Amos Bronson Alcott
Amos Bronson Alcott was an American teacher, writer, philosopher, and reformer. As an educator, Alcott pioneered new ways of interacting with young students, focusing on a conversational style, and avoided traditional punishment. He hoped to perfect the human spirit and, to that end, advocated a vegan diet before the term was coined. He was also an abolitionist and an advocate for women's rights.
Born in Connecticut in 1799, Alcott had only minimal formal schooling before attempting a career as a traveling salesman. Worried about how the itinerant life might negatively impact his soul, he turned to teaching. His innovative methods, however, were controversial, and he rarely stayed... more »
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Amos Bronson Alcott Poems
WHO nearer Nature’s life would truly come Must nearest come to him of whom I speak; He all kinds knew,—the vocal and the dumb; Masterful in genius was he, and unique,
THOU, Sibyl rapt! whose sympathetic soul Infused the myst’ries thy tongue failed to tell; Though from thy lips the marvellous accents fell, And weird wise meanings o’er the senses stole,
WHEN I remember with what buoyant heart, Midst war's alarms and woes of civil strife, In youthful eagerness, thou didst depart, At peril of thy safety, peace, and life,
POET of the Pulpit, whose full-chorded lyre Startles the churches from their slumbers late, Discoursing music, mixed with lofty ire At wrangling factions in the restless state,
FREEDOM’S first champion in our fettered land! Nor politician nor base citizen Could gibbet thee, nor silence, nor withstand. Thy trenchant and emancipating pen
ROMANCER, far more coy than that coy sex! Perchance some stroke of magic thee befell, Ere thy baronial keep the Muse did vex, Nor grant deliverance from enchanted spell,
CHANNING! my Mentor whilst my thought was young, And I the votary of fair liberty,— How hung I then upon thy glowing tongue, And thought of love and truth as one with thee!
MISFORTUNE to have lived not knowing thee! ’T were not high living, nor to noblest end, Who, dwelling near, learned not sincerity, Rich friendship’s ornament that still doth lend
A Nut Of Eggs
Compressing courage Sordid as a nut Working intelligence Hush Want
Not all the brilliant beauties I have seen, Mid the gay splendors of some Southern hall, In jewelled grandeur, or in plainest mien, Did so my fancy and my heart enthral, As doth this noble woman, Nature's queen!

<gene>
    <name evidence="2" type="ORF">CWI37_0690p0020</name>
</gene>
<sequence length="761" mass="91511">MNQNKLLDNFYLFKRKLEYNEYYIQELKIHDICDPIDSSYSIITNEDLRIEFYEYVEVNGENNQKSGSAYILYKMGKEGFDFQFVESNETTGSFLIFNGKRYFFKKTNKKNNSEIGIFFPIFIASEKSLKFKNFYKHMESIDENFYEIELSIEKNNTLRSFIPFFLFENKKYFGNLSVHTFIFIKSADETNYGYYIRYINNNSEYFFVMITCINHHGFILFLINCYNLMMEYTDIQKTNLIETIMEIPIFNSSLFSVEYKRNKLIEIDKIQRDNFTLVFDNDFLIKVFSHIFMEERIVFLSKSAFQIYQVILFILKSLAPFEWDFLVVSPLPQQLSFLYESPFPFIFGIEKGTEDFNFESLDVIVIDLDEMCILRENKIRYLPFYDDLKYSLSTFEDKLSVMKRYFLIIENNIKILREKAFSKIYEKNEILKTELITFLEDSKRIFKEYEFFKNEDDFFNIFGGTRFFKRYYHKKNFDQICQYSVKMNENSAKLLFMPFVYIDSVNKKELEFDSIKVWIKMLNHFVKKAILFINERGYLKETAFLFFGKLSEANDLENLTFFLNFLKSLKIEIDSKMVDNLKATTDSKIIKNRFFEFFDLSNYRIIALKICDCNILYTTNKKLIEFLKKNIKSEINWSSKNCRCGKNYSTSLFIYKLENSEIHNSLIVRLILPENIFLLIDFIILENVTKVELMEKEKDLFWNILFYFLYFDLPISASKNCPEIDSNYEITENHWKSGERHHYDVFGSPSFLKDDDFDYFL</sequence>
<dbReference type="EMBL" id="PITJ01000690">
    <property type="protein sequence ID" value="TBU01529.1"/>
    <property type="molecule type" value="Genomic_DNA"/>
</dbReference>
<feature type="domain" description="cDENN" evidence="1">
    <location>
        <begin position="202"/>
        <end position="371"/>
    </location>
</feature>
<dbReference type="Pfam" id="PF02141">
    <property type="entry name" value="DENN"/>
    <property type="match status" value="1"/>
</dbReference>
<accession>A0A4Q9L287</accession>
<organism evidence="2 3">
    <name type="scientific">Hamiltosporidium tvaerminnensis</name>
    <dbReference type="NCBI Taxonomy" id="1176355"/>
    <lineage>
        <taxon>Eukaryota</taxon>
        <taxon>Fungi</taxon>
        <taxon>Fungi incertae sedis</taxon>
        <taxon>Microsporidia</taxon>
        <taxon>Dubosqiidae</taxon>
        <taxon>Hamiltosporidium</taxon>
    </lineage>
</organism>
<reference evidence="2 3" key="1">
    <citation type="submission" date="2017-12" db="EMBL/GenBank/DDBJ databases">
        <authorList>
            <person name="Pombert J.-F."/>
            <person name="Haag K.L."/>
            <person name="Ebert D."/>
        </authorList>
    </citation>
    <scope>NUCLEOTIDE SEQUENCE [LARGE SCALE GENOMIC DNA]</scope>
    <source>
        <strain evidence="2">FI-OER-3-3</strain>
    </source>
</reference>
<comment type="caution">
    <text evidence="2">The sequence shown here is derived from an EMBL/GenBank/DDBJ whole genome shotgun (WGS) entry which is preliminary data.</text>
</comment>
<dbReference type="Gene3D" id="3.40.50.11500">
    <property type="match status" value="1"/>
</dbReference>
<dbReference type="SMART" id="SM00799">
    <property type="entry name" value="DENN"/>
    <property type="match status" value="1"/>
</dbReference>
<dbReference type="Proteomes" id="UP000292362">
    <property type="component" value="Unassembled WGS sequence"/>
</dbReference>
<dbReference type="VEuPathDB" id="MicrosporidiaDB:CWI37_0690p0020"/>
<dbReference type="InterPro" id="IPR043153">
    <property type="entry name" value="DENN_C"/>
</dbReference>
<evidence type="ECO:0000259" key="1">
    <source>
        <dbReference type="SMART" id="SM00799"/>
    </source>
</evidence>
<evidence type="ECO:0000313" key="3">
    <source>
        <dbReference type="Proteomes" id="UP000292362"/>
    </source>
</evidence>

Ah! why so brief the visit, short his stay? The acquaintance so surprising, and so sweet, Stolen is my heart, 't is journeying far away, With that shy stranger whom my voice did greet. That hour so fertile of entrancing thought, So rapt the conversation, and so free, My heart lost soundings, tenderly upcaught, Driven by soft sails of love and ecstasy!
The April rains are past, the frosts austere, The flowers are hungering for the genial sun, The snow 's dissolved, the merry birds are here, And rural labors now are well begun.
Long left unwounded by the grisly foe, Who sometime pierces all with fatal shaft, Still on my cheek fresh youth did lively glow, And at his threatening arrow gaily laught; Came then my friendly scholar, and we quaffed
PEOPLE’S ATTORNEY, servant of the Right! Pleader for all shades of the solar ray, Complexions dusky, yellow, red, or white; Who, in thy country’s and thy time’s despite,
Comments about Amos Bronson Alcott
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WHO nearer Nature’s life would truly come
Must nearest come to him of whom I speak;
He all kinds knew,—the vocal and the dumb;
Masterful in genius was he, and unique,
Patient, sagacious, tender, frolicsome.
This Concord Pan would oft his whistle take,
And forth from wood and fen, field, hill, and lake,
Trooping around him in their several guise,
The shy inhabitants their haunts forsake:
Then he, like Æsop, man would satirize,
Hold up the image wild to clearest view
Of undiscerning manhood’s puzzled eyes,
And mocking say, “Lo! mirrors ...